Foresight Nanotech Institute Logo
Image of nano

New optical method to trap and move molecules for nanotechnology

Optical tweezers have long been used to transport particles in the size range of micrometers to a few hundred nanometers. Now, in a significant step toward providing nanotech with useful ‘lab on a chip’ devices, researchers have used slot waveguides to condense light energy to scales as small as 60 nm allowing them to trap 75-nm polystyrene nanoparticles and DNA molecules and transport them optically. From “Nano ‘Tractor Beam’ Traps DNA“:

Using a beam of light shunted through a tiny silicon channel, researchers have created a nanoscale trap that can stop free floating DNA molecules and nanoparticles in their tracks. By holding the nanoscale material steady while the fluid around it flows freely, the trap may allow researchers to boost the accuracy of biological sensors and create a range of new ‘lab on a chip’ diagnostic tools.

…”For this research to emerge in the marketplace in a device such as a ‘lab on a chip’, it is essential for engineers to be able to manipulate matter at the scale of molecules and atoms, particularly while the matter is contained within a fluid stream only slightly larger than the particles themselves,” says William Schultz, the National Science Foundation (NSF) program officer who oversaw the researchers’ grant. “NSF and other funding agencies have made nano-science and -technology a high priority. The Cornell researchers have made an important step in realizing the full potential of these devices.”

Light has been used to manipulate cells and even nanoscale objects before, but the new technique allows researchers to manipulate the particles more precisely and over longer distances.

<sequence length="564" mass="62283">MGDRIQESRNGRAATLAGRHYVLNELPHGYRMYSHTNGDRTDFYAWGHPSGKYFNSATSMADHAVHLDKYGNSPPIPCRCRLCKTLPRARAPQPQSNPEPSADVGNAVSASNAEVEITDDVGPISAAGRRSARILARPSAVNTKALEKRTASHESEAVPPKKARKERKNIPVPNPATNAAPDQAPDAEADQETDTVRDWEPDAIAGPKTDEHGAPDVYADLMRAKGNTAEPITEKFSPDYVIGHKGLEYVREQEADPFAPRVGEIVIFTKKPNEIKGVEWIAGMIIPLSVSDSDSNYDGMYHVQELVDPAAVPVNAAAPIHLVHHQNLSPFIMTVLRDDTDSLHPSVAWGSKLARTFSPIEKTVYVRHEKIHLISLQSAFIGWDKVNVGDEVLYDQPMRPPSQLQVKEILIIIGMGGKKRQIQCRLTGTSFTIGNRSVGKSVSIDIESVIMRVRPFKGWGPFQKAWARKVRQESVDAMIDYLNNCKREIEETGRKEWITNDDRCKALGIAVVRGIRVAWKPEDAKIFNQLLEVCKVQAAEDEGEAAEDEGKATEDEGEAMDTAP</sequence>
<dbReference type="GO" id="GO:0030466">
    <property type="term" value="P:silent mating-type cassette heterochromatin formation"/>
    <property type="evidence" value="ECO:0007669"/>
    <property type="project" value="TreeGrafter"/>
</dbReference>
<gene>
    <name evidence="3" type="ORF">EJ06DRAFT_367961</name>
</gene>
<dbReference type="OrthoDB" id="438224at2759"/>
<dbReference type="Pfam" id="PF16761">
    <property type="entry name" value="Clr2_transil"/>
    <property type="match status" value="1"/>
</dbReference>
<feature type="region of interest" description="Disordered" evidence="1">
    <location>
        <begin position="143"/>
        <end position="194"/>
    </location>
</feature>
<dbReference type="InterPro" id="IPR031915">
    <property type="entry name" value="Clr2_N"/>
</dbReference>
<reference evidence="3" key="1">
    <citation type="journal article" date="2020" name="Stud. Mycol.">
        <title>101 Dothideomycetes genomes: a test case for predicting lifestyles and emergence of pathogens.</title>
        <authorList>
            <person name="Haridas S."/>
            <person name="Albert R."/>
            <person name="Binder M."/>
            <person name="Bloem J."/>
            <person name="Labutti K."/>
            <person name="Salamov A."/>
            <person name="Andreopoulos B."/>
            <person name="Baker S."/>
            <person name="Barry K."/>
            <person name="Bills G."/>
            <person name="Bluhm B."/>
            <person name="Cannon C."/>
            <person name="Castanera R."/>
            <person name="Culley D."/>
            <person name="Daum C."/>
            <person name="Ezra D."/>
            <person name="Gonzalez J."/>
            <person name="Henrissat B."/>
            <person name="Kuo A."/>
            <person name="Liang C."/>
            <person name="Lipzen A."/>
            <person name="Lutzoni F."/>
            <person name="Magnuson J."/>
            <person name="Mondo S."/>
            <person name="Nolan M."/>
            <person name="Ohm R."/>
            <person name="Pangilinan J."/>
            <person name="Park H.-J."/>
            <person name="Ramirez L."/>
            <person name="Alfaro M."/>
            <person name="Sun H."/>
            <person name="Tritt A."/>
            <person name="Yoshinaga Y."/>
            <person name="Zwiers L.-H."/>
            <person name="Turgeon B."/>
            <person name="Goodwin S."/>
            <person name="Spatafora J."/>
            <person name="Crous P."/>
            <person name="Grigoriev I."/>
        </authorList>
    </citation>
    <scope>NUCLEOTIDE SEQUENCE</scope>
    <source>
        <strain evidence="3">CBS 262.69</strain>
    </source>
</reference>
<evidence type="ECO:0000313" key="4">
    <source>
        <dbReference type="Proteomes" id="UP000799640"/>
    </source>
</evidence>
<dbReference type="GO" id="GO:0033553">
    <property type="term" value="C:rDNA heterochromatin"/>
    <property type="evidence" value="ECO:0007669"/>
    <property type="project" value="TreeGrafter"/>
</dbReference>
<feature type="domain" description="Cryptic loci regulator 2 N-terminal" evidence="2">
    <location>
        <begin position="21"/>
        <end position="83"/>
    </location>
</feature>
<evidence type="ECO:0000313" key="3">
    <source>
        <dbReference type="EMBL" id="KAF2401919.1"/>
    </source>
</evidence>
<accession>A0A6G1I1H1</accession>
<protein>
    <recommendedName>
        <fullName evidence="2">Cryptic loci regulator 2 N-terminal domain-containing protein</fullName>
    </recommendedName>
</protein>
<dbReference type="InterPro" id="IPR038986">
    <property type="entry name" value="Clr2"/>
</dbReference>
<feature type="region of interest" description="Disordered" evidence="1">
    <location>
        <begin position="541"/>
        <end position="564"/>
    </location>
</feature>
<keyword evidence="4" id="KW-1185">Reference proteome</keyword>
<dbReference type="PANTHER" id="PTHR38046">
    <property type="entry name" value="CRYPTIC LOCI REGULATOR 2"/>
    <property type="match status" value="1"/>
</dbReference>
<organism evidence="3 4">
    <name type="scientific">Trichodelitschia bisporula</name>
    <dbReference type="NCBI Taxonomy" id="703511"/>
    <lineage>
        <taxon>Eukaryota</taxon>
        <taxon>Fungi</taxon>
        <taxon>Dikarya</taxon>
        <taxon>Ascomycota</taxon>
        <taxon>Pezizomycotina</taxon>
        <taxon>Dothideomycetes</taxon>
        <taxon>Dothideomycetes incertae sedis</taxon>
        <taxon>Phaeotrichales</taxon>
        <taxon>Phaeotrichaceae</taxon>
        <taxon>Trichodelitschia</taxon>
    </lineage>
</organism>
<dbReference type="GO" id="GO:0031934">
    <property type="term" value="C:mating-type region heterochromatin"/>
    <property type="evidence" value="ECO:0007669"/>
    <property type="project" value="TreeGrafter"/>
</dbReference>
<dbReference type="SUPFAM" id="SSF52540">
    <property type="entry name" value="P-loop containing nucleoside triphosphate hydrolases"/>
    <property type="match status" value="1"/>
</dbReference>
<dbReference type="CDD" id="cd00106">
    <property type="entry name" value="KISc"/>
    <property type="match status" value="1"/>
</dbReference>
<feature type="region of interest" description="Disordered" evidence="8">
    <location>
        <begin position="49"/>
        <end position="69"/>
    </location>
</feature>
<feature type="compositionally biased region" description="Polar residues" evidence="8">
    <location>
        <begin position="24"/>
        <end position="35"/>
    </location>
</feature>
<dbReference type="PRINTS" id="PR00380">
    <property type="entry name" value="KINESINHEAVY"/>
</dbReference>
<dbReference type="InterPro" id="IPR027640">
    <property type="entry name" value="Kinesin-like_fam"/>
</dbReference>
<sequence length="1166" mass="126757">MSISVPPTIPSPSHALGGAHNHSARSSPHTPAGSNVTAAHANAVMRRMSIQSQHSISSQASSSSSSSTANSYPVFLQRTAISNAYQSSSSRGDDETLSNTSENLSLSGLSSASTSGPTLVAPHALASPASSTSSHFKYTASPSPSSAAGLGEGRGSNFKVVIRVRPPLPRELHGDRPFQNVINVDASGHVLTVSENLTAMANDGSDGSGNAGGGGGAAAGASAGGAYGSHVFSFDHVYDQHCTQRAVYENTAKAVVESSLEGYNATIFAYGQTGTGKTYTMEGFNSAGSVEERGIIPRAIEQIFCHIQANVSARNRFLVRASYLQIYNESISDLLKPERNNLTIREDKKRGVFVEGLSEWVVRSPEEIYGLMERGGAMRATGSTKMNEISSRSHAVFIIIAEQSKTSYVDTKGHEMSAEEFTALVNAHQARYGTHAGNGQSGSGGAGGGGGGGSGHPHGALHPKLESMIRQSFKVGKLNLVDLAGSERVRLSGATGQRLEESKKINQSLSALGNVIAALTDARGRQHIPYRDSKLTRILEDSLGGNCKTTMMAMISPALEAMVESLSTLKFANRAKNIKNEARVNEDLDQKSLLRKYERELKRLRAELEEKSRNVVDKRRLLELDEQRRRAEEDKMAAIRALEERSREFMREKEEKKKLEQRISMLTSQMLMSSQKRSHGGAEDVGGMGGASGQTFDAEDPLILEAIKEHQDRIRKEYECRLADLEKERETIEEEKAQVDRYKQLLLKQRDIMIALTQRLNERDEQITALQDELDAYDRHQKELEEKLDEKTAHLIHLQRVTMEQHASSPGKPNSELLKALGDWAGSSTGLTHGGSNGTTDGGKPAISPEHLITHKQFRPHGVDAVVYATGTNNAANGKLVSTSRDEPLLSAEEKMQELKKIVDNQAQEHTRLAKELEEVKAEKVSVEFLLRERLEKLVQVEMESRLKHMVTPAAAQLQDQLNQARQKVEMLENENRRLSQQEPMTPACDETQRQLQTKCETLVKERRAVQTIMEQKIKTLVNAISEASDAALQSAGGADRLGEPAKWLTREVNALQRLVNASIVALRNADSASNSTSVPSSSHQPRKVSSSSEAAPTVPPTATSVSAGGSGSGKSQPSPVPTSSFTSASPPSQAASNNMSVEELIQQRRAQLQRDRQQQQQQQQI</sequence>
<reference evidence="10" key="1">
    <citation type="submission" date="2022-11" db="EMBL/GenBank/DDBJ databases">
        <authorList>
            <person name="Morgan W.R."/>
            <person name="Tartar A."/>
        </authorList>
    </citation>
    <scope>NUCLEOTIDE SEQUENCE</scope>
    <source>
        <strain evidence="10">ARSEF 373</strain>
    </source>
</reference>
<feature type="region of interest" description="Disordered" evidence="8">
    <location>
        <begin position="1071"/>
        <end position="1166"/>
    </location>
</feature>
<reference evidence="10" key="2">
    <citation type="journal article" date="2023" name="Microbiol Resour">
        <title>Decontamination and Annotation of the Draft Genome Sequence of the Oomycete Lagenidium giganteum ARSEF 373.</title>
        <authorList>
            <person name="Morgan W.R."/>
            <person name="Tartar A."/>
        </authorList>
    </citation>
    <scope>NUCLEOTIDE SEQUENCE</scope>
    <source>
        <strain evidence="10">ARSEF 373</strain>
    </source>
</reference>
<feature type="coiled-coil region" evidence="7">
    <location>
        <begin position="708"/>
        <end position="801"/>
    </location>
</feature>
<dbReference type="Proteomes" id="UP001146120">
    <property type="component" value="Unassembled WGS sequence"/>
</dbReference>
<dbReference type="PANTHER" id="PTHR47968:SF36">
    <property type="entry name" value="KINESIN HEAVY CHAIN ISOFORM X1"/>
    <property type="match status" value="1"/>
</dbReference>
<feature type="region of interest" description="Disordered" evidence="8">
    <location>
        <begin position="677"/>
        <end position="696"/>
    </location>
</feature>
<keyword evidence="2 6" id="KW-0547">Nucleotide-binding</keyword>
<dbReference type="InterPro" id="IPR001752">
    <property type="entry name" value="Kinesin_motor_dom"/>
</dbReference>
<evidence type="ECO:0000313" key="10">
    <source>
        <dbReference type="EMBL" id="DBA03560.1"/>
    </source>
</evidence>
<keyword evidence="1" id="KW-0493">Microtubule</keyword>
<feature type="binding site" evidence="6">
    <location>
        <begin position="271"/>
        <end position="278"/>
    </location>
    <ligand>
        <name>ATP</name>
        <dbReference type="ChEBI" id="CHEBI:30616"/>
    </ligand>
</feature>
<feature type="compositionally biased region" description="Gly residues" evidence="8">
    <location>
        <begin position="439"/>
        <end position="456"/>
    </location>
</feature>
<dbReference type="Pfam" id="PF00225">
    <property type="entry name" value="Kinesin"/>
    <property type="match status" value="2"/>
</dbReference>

“At the nanoscale, we can think of light like a series of massless particles called photons,” says Cornell engineer David Erickson, one of the co-authors of the study. “We’ve demonstrated a way to condense these photons down to a very small area and stream them along a special type of waveguide, a device that acts like a nanoscale optical fiber. When pieces of matter, like DNA or nanoparticles, float near these streaming photons, they are sucked in and pushed along with the flow. The effect is sort of like moving a truck by throwing baseballs at it. The trick is that we found a way to have a large number of highly efficient “collisions” between the photons and the nanoparticles, getting them to stay in our device and keep them moving along it.”

…The breakthrough is the use of the slot waveguide, which condenses a light wave’s energy to scales as small as the target molecules, overcoming prior limitations caused by light diffraction. Because the waveguide is also a “nanochannel” it can both trap and transport objects using light.

…”Ultimately we imagine being able to take all the ultrafast and highly efficient optical devices that have been developed for communications and other applications over the last 20 years and apply them to the manipulation of matter in different types of nanosystems. Hopefully in the future we can shuttle around individual strands of DNA the same way we now shuttle around light.”

In future iterations of the system, the light will both capture the particles and transport them, so the DNA would arrive at the trap and then be directed to another location, such as a sensor or a staging ground for the assembly of a structure.

The research is published in Nature (abstract). The authors demonstrated that the trapping they achieved was substantially stiffer than achieved by earlier methods…0.20 vs 0.013 pN per nm. They also note that the sub-wavelength slot waveguides used can be integrated into lab-on-a-chip platforms using existing manufacturing techniques. They conclude that the approaches they demonstrated “allow discrete optical manipulation and transport of nanoscopic objects with greater precision than is available with existing approaches. The fusion of nanofluidics and optical manipulation in this manner could lead to new methods of bioanalysis and directed assembly.” The “directed assembly” part sounds like it might be useful for assembling devices and systems from DNA and other molecules.
—Jim

Leave a Reply